Farmland values are on course for a tenth consecutive year of annual growth, says Savills, following a 3.9% increase in value for all land types during the first half of this year.
While the volume of publicly marketed farmland fell by 9% during the first half of 2012 in Great Britain, substantial acreages had been marketed privately, while the volume marketed in Scotland rose by 9%.
Farmers continue to be the highest proportion of traders, representing more than half of buyers and sellers, with expansion the main driver for purchases. Personal reasons, including retirement, death and divorce, were grounds for selling in about one-third of cases, compared with 25% in 2011. Debt prompted about 11% of sales, a similar proportion to last year.
Investment buyers accounted for 27% of purchasers, compared with 17% at the same time last year. Only one-quarter of all buyers funded their purchase primarily with borrowings.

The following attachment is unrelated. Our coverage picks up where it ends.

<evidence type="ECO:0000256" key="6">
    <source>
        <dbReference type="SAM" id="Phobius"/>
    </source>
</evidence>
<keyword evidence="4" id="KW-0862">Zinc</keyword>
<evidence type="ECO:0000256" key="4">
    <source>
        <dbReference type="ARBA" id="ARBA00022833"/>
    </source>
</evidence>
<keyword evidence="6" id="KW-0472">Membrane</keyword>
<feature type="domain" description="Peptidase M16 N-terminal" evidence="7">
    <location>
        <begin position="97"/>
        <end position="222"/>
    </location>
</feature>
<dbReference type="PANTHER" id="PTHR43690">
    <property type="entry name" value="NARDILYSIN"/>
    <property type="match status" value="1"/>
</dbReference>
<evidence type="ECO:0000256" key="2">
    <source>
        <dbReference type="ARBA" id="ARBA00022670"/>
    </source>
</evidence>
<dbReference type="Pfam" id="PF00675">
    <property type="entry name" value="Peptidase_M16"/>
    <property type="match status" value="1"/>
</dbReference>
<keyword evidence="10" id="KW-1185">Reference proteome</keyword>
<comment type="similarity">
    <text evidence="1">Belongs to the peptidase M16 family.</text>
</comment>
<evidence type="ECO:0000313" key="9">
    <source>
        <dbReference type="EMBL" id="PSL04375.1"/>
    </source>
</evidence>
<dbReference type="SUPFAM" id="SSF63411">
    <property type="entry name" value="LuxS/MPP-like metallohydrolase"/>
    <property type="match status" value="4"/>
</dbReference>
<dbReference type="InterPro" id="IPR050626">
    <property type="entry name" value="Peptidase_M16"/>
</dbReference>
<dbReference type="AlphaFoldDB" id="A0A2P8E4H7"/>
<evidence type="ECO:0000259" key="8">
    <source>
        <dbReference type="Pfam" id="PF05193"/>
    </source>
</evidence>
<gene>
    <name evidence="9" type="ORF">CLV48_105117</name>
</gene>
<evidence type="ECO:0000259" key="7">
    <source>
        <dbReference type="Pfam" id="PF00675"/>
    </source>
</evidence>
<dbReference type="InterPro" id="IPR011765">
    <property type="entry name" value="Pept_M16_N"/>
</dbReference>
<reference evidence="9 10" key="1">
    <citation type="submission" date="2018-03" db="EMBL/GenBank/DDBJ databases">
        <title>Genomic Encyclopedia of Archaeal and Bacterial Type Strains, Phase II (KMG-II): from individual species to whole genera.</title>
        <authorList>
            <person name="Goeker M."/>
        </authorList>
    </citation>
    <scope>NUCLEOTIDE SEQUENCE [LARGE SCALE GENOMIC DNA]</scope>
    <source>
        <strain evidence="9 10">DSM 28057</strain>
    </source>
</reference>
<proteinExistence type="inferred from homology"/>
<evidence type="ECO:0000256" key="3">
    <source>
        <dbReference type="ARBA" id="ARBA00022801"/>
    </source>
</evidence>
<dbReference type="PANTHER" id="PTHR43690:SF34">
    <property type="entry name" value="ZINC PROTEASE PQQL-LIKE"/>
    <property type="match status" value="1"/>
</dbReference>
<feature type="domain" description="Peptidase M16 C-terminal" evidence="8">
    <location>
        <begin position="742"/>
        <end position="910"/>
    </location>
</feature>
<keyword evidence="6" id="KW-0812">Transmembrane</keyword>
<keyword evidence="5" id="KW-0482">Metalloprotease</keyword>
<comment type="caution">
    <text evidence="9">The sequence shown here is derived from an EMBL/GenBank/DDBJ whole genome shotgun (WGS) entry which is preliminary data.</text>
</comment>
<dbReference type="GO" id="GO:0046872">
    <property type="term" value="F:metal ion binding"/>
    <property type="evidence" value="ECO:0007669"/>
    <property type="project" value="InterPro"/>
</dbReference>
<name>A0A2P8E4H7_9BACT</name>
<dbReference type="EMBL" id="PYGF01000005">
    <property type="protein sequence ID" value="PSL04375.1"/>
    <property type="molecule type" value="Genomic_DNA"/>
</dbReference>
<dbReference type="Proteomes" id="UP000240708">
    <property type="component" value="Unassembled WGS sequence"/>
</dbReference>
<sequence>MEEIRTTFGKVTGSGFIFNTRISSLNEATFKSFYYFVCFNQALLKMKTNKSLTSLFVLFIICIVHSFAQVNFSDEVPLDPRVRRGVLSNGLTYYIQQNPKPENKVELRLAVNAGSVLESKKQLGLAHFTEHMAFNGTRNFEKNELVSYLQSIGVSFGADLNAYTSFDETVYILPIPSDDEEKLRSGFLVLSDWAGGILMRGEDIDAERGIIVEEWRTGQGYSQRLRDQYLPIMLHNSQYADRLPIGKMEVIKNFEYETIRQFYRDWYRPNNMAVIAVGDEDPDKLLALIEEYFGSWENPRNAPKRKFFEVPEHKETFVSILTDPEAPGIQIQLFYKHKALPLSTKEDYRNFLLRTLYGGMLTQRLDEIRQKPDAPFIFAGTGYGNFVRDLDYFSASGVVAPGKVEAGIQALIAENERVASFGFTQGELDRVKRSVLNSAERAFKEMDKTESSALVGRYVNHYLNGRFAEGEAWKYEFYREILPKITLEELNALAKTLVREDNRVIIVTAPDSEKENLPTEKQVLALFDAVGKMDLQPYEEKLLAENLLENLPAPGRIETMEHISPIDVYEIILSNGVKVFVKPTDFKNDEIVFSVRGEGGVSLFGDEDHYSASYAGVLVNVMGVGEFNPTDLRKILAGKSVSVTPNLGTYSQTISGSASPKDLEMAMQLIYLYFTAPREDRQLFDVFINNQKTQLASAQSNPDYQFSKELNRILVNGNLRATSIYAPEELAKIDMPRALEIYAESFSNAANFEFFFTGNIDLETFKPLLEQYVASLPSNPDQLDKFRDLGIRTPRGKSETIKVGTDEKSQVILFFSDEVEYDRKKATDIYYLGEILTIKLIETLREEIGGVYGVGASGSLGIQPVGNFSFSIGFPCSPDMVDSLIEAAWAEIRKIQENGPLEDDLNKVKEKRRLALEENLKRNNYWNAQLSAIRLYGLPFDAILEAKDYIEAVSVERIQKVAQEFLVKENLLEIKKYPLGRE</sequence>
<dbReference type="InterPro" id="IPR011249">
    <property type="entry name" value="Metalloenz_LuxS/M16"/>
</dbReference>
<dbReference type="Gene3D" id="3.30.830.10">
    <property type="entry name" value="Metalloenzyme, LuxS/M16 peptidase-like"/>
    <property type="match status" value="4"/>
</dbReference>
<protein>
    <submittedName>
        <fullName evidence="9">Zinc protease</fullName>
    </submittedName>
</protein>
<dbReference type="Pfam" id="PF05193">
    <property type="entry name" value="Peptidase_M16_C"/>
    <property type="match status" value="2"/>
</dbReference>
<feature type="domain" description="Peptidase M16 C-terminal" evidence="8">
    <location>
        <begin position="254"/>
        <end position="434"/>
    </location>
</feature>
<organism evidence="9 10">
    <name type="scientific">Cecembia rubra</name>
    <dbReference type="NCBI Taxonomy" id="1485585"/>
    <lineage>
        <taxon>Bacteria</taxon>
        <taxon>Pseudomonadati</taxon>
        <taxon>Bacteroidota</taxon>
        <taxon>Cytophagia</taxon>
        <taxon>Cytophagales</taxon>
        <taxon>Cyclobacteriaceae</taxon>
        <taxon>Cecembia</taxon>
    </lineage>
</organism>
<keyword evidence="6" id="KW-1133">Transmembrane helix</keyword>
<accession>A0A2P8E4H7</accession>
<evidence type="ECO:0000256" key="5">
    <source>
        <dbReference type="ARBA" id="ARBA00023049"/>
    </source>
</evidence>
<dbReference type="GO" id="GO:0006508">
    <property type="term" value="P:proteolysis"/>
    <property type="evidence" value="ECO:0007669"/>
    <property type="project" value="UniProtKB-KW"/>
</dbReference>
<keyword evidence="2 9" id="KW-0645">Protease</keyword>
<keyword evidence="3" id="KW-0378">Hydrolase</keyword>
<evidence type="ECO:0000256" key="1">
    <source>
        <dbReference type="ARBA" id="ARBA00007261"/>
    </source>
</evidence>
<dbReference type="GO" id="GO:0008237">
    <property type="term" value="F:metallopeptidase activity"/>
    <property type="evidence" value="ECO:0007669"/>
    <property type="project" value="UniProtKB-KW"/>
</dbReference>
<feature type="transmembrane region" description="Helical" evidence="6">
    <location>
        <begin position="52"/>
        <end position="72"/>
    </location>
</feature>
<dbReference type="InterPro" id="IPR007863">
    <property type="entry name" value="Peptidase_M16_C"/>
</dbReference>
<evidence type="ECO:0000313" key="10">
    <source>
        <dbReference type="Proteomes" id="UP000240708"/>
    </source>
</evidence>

Savills is predicting 5% growth for UK farmland across the whole of 2012 and 36% over the next five years.
Its model factors in farm incomes and commodity prices linked with yields and farm subsidies.
Uncertainty about the effect of CAP reform, coupled with the wettest June on record and availability of winter forage and bedding stocks were adding pressure, while the forecasts were moderated by the slow recovery in the prime country house market.